What are the risk factors for varicose veins?

A number of factors increase the risk of developing varicose veins. Not all people with risk factors will get varicose veins. Risk factors for varicose veins include:

  • Age older than 50 years
  • Excessive sun exposure
  • Family history of weak venous valves or varicose veins
  • Female gender 
  • Hormone changes (e.g., menopause)
  • Medical history of weak veins or phlebitis
  • Obesity
  • Occupations that require prolonged standing
  • Pregnancy

Reducing your risk of varicose veins

Varicose veins are caused by pooling of blood in the veins. You can prevent blood from accumulating in your legs by:

  • Avoiding prolonged periods of standing
  • Eating a healthy, low-salt diet
  • Engaging in regular physical activity
  • Sleeping with your feet elevated

How are varicose veins treated?

For most cases of varicose veins, noninvasive treatment can be performed to improve the appearance and feeling of the legs. Typical treatments include keeping your legs elevated when sleeping and wearing support hose. If you are experiencing serious leg discomfort from varicose veins, nonsurgical procedures such as scleropathy, radiofrequency treatment, and laser treatment can be performed. For severe cases, vein-stripping surgery may be used to entirely remove varicose veins. In most cases, varicose veins worsen over time unless you obtain medical care or perform self-treatment.

Lifestyle modifications for varicose veins

Most treatments for varicose veins are focused on lifestyle modifications designed to improve the condition, such as:

  • Avoiding excessive standing
  • Increased physical activity
  • Sleeping with your legs elevated to prevent pooling of blood in your legs
  • Wearing support hose to assist circulation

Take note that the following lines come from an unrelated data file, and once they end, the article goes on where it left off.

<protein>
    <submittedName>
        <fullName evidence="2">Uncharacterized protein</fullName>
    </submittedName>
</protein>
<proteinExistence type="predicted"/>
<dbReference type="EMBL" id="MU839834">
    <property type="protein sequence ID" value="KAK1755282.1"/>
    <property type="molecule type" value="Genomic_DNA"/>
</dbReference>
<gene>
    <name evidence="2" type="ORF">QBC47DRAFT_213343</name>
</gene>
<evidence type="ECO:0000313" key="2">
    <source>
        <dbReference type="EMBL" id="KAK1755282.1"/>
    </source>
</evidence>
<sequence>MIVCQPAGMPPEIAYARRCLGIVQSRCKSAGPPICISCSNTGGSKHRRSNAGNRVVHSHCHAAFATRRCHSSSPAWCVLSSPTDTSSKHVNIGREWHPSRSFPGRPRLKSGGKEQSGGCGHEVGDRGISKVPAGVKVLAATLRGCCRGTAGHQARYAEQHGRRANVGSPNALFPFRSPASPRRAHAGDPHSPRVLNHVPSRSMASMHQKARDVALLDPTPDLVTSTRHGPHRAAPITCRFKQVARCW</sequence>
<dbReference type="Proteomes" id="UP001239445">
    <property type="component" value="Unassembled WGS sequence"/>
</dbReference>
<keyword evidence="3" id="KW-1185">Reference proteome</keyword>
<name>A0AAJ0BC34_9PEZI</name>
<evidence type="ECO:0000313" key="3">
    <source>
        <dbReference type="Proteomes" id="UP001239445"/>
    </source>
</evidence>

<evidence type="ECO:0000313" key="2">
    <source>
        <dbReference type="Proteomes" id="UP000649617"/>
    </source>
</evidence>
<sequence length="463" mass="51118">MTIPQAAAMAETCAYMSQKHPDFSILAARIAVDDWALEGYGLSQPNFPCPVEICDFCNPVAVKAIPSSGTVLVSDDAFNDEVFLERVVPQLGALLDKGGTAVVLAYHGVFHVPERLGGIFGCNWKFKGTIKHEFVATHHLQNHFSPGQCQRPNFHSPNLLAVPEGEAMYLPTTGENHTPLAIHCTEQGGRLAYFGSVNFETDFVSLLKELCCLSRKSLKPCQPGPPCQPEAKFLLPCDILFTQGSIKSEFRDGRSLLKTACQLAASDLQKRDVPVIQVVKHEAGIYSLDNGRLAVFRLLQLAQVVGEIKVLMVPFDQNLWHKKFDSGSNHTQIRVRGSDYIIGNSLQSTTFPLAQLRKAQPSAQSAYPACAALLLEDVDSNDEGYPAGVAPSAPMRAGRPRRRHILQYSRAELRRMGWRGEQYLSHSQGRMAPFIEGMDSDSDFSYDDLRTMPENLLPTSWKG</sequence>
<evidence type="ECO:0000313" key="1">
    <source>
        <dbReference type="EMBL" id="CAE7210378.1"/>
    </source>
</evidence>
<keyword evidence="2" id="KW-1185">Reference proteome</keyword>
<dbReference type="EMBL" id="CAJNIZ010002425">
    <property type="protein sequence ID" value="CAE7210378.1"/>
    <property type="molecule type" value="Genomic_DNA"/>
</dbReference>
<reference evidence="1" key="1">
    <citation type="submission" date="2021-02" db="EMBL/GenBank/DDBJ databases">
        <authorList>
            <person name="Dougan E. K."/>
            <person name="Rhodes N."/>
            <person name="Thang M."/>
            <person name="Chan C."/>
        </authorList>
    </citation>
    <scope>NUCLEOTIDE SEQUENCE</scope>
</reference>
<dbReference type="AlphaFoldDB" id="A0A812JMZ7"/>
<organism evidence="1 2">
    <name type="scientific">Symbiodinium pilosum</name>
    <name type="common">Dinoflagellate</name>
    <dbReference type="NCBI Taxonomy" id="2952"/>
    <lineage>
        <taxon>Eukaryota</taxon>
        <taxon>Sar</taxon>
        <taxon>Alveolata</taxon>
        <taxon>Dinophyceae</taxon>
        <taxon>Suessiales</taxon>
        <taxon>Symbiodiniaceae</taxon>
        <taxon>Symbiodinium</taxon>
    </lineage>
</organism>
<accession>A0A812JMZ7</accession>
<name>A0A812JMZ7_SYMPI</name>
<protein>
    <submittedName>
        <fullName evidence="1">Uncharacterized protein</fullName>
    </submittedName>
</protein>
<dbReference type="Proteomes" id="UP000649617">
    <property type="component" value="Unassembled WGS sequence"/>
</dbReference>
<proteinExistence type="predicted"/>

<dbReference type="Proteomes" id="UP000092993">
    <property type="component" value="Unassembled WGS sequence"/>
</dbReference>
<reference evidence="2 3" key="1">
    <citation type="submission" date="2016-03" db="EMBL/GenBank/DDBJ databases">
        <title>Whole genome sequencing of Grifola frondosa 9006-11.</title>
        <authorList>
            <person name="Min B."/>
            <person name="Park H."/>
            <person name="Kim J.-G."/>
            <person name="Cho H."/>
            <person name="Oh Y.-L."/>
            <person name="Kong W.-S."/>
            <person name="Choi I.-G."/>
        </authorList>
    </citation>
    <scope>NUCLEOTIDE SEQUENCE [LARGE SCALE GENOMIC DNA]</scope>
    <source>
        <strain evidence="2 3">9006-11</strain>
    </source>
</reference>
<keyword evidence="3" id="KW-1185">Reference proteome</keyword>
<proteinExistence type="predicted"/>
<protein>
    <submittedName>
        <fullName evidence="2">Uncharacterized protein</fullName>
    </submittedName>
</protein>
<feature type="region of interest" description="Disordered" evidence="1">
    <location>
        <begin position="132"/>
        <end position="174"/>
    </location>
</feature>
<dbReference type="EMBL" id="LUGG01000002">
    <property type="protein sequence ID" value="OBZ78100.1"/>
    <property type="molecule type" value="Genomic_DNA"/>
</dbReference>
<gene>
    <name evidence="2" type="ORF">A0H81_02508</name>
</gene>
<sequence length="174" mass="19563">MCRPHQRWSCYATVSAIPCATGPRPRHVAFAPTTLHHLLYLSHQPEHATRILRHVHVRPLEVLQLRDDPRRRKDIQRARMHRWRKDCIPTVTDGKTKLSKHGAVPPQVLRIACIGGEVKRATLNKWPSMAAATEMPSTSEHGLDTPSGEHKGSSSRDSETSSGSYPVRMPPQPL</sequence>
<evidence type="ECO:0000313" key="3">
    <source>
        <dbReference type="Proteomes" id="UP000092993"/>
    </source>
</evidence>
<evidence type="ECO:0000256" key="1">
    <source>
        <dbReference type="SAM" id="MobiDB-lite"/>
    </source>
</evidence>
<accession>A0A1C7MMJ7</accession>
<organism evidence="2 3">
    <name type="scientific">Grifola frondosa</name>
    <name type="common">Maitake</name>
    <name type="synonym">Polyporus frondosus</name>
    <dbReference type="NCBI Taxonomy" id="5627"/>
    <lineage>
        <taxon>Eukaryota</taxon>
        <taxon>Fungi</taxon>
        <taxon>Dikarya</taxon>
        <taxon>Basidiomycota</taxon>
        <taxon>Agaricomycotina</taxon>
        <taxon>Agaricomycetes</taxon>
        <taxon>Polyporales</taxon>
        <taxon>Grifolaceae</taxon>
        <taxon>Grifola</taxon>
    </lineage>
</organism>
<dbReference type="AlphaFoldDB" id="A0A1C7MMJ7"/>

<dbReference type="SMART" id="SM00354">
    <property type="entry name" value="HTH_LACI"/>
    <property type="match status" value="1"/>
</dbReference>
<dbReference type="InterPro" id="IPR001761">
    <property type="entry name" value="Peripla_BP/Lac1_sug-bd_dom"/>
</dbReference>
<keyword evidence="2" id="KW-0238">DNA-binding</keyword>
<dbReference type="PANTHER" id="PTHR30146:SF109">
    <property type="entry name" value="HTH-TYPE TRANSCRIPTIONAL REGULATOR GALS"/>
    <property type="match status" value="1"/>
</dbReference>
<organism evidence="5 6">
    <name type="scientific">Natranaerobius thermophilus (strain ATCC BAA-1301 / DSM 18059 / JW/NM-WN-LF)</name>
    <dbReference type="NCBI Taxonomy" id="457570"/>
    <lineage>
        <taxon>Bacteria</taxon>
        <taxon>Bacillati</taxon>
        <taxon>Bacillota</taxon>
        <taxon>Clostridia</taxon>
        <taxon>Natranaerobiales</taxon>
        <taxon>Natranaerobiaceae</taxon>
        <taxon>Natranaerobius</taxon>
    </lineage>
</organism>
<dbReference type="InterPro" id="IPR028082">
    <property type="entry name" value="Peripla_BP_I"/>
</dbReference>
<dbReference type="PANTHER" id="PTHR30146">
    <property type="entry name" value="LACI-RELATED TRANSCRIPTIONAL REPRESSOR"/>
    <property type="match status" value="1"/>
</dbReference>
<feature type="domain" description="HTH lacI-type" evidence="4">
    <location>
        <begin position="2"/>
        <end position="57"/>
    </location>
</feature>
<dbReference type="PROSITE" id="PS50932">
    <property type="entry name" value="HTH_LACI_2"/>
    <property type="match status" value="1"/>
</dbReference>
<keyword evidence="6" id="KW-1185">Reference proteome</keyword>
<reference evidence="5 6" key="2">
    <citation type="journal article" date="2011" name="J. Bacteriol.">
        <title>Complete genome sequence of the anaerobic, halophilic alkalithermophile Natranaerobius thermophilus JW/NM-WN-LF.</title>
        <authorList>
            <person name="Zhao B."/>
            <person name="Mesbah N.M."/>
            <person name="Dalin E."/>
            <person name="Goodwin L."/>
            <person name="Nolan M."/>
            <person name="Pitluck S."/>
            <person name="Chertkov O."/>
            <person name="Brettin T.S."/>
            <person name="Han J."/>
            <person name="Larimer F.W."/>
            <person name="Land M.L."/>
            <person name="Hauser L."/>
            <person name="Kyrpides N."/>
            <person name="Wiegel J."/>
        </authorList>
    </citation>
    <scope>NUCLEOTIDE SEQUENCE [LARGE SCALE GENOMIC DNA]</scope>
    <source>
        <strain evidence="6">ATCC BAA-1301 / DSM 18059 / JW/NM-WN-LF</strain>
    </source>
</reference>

Nonsurgical treatments for varicose veins

In cases in which varicose veins have become painful or may lead to complications, nonsurgical intervention may be necessary including:

  • Laser treatment
  • Radiofrequency treatment
  • Sclerotherapy (chemical sealing of the veins)

What you can do to improve your varicose veins

Varicose veins can improve with self-treatment. If you experience varicose veins, certain practices may be beneficial, such as:

  • Avoiding excessive standing
  • Eating a balanced, low-salt diet
  • Sleeping with your legs elevated
  • Wearing support hose

What are the potential complications of varicose veins?

While varicose veins are not serious in most cases, serious complications can occur in severe cases. You can help minimize your risk of serious complications by following the treatment plan you and your health care professional design specifically for you. Complications of varicose veins include:

  • Adverse effects of treatment
  • Chronic leg swelling
  • Cosmetic disfigurement
  • Phlebitis
  • Recurrence after treatment
  • Thrombosis
  • Ulcers of the leg
  • Venous rupturing and bleeding
Was this helpful?
  1. Leg Varicose Veins. PubMed. U.S. National Library of Medicine.
  2. Varicose veins and spider veins. U.S. Office on Women's Health.
  3. Bergan JJ, et al. Chronic venous disease. N Engl J Med 2006; 355:488.
  4. Raju S, Neglen P. Clinical practice. Chronic venous insufficiency and varicose veins. N Engl J Med. 2009; 360:2319-27.
Medical Reviewer: William C. Lloyd III, MD, FACS
Last Review Date: 2021 Jan 16